Federal government commits to Zero-Emissions Vehicle Strategy by 2018

Published: May 26, 2017

Updated: July 24, 2018

Author: Luke Jones

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The Government of Canada introduced on Friday a plan to develop a national Zero-Emissions Vehicle Strategy by 2018. Marc Garneau, the Minister of Transport, and Navdeep Bains, Minister of Innovation, Science and Economic Development, issued a statement from Transport Canada which confirms the federal government will commit alongside provincial governments to develop a nationwide strategy to move towards zero-emission vehicles (ZEVS).

The statement says the vehicles will help to “significantly reduce greenhouse gas emissions from the light-duty vehicle sector”. Vehicle use accounts for nearly a quarter of Canada’s emissions, but ZEVS can helps reduce that number, eventually to zero. ZEVS are classed as battery electric, plug-in hybrid, and hydrogen fuel cell vehicles.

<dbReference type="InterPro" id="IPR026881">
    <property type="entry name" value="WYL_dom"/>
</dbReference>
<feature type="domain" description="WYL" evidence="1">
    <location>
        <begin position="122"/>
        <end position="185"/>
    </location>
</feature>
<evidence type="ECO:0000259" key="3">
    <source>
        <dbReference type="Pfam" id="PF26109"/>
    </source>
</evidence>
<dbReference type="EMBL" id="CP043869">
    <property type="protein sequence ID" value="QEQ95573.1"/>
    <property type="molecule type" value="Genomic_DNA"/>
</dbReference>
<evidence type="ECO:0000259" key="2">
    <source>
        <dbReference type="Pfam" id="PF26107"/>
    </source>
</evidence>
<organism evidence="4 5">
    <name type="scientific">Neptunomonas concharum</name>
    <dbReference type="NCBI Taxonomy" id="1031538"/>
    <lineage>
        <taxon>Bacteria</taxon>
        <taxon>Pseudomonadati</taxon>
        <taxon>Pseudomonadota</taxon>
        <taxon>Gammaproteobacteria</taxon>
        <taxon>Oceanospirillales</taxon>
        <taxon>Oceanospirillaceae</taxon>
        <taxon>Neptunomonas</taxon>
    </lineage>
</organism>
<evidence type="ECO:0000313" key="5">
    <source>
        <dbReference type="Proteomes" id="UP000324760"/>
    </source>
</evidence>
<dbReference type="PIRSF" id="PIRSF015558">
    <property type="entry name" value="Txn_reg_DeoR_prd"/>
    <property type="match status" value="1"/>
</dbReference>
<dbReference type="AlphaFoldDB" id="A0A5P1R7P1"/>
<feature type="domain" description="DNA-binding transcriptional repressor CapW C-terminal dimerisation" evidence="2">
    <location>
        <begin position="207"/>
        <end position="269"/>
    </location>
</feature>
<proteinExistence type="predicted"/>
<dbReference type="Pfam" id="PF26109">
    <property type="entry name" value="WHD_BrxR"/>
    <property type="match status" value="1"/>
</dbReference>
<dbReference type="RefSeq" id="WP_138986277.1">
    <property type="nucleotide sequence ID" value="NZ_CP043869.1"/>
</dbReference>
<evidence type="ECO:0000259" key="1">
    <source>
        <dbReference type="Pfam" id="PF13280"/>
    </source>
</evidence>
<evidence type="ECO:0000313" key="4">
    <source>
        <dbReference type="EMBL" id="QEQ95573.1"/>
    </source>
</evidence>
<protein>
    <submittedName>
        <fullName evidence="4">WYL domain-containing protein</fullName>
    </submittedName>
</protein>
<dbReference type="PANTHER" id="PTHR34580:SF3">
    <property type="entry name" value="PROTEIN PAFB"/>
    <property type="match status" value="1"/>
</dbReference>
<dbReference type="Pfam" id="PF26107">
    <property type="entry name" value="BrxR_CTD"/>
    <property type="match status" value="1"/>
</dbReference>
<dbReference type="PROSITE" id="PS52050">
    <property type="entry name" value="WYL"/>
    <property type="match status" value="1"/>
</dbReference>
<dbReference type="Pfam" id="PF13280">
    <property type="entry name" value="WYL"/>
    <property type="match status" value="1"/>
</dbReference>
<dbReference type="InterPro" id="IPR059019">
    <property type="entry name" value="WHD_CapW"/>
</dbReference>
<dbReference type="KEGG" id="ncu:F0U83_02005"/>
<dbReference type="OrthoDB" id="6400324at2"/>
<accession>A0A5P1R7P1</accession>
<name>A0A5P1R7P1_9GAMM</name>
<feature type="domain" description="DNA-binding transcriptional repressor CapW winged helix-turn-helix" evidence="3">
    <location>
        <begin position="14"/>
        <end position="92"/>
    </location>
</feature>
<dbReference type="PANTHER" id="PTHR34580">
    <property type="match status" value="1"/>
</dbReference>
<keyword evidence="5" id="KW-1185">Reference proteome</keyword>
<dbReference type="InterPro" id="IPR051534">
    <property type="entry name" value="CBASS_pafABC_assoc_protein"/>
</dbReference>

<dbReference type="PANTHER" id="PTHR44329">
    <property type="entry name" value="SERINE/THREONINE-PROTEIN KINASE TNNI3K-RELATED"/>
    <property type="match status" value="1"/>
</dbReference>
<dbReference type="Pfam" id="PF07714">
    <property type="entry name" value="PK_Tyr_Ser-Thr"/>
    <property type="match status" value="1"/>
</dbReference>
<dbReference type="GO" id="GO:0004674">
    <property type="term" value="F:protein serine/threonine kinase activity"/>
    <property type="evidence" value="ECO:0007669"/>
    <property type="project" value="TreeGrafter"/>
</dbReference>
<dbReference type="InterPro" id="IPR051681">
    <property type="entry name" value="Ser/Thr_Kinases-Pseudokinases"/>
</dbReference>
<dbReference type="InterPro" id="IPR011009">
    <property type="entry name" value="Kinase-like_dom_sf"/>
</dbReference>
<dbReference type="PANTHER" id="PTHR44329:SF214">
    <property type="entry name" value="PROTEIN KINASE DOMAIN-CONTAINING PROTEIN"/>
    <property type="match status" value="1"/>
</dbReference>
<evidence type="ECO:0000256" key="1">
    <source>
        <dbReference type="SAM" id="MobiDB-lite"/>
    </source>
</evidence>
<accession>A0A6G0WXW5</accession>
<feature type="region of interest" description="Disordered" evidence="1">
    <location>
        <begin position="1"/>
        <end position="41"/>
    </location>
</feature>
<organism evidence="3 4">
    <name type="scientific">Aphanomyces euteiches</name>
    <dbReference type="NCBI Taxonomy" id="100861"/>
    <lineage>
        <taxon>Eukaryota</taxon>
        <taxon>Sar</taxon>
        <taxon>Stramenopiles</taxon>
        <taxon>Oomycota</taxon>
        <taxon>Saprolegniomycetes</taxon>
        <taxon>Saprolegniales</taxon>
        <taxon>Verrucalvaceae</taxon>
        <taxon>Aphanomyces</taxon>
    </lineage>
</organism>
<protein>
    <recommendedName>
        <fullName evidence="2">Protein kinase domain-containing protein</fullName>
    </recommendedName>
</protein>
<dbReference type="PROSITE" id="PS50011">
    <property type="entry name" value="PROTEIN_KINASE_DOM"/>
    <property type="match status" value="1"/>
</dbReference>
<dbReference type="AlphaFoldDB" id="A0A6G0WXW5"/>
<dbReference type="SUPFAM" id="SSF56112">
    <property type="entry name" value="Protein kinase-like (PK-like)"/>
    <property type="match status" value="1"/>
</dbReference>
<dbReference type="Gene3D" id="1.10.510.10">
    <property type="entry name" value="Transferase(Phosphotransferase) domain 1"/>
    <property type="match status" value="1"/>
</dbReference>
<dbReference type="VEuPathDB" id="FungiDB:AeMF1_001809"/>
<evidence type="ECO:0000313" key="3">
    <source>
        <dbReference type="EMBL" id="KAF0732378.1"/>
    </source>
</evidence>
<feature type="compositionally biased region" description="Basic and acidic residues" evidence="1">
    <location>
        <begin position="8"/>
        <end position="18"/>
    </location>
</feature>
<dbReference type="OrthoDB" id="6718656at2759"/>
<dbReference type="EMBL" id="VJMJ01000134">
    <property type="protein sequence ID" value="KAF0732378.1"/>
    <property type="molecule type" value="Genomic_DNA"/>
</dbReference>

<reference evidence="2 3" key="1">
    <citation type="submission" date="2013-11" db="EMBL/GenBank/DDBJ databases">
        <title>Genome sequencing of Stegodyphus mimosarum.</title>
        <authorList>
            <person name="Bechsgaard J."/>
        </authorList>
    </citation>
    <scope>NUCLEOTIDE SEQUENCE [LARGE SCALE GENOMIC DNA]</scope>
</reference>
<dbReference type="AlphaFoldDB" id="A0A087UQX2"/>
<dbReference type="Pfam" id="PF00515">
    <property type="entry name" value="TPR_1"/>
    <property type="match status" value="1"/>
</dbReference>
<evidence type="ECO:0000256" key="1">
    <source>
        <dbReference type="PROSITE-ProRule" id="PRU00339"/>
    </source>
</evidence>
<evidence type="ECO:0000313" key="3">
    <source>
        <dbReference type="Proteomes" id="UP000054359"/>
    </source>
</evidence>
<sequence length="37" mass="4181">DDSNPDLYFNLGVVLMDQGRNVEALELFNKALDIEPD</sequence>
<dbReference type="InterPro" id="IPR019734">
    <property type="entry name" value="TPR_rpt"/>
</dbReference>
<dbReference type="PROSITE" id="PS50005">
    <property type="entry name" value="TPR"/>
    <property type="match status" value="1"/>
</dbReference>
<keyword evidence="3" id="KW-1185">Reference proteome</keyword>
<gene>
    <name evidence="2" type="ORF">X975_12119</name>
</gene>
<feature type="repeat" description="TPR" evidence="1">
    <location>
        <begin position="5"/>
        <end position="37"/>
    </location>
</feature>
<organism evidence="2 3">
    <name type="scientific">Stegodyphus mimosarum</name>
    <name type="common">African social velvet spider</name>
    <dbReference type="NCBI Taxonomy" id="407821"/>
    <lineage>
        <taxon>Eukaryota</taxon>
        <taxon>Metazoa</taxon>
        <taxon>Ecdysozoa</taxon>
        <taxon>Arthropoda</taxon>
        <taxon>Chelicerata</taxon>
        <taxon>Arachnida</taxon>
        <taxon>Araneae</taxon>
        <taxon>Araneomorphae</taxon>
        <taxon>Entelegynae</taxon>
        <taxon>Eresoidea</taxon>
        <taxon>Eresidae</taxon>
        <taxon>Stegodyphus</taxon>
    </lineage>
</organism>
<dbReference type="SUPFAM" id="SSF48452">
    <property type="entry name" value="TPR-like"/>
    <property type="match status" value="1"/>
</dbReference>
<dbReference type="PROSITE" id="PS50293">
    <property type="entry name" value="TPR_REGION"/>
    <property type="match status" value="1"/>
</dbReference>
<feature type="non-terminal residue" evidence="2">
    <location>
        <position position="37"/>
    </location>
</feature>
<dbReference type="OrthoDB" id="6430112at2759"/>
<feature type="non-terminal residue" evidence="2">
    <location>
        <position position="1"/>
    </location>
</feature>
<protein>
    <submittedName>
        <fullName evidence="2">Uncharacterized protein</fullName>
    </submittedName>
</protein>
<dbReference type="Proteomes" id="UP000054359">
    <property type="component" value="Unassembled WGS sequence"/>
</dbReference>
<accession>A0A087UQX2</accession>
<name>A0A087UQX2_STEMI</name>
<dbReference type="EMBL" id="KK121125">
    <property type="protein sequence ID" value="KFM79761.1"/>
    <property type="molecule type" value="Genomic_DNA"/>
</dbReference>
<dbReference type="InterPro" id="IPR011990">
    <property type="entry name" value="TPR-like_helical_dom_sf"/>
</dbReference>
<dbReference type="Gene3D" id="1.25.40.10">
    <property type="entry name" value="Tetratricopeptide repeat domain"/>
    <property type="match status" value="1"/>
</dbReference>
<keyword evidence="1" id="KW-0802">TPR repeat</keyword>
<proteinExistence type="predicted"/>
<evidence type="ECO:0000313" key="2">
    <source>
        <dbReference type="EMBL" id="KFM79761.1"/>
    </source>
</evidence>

Governments across the country agreed to create the strategy by 2018 under the Pan-Canadian Framework on Clean Growth and Climate Change.

“This strategy will be ambitious and will build on existing initiatives, such as light-duty vehicle regulations, provincial ZEV programs, and Canadian innovation superclusters, to help meet our 2030 greenhouse gas emissions reduction target and realize our potential as a global leader in innovation and the clean economy,” the statement said.

The statement points out that the government has already “made an important start in supporting further deployment of ZEVs.”

$62.5 million from Budget 2016 and $120 million from Budget 2017 has been given to Natural Resource Canada to help the organization build infrastructure for electric vehicle charging stations around the country. These stations will also include refuelling stops for natural gas and hydrogen.

“We understand Canadians’ concerns about the environment and are developing an aggressive strategy to tackle climate change by taking actions to reduce greenhouse gases and air pollution,” Garneau said in the statement.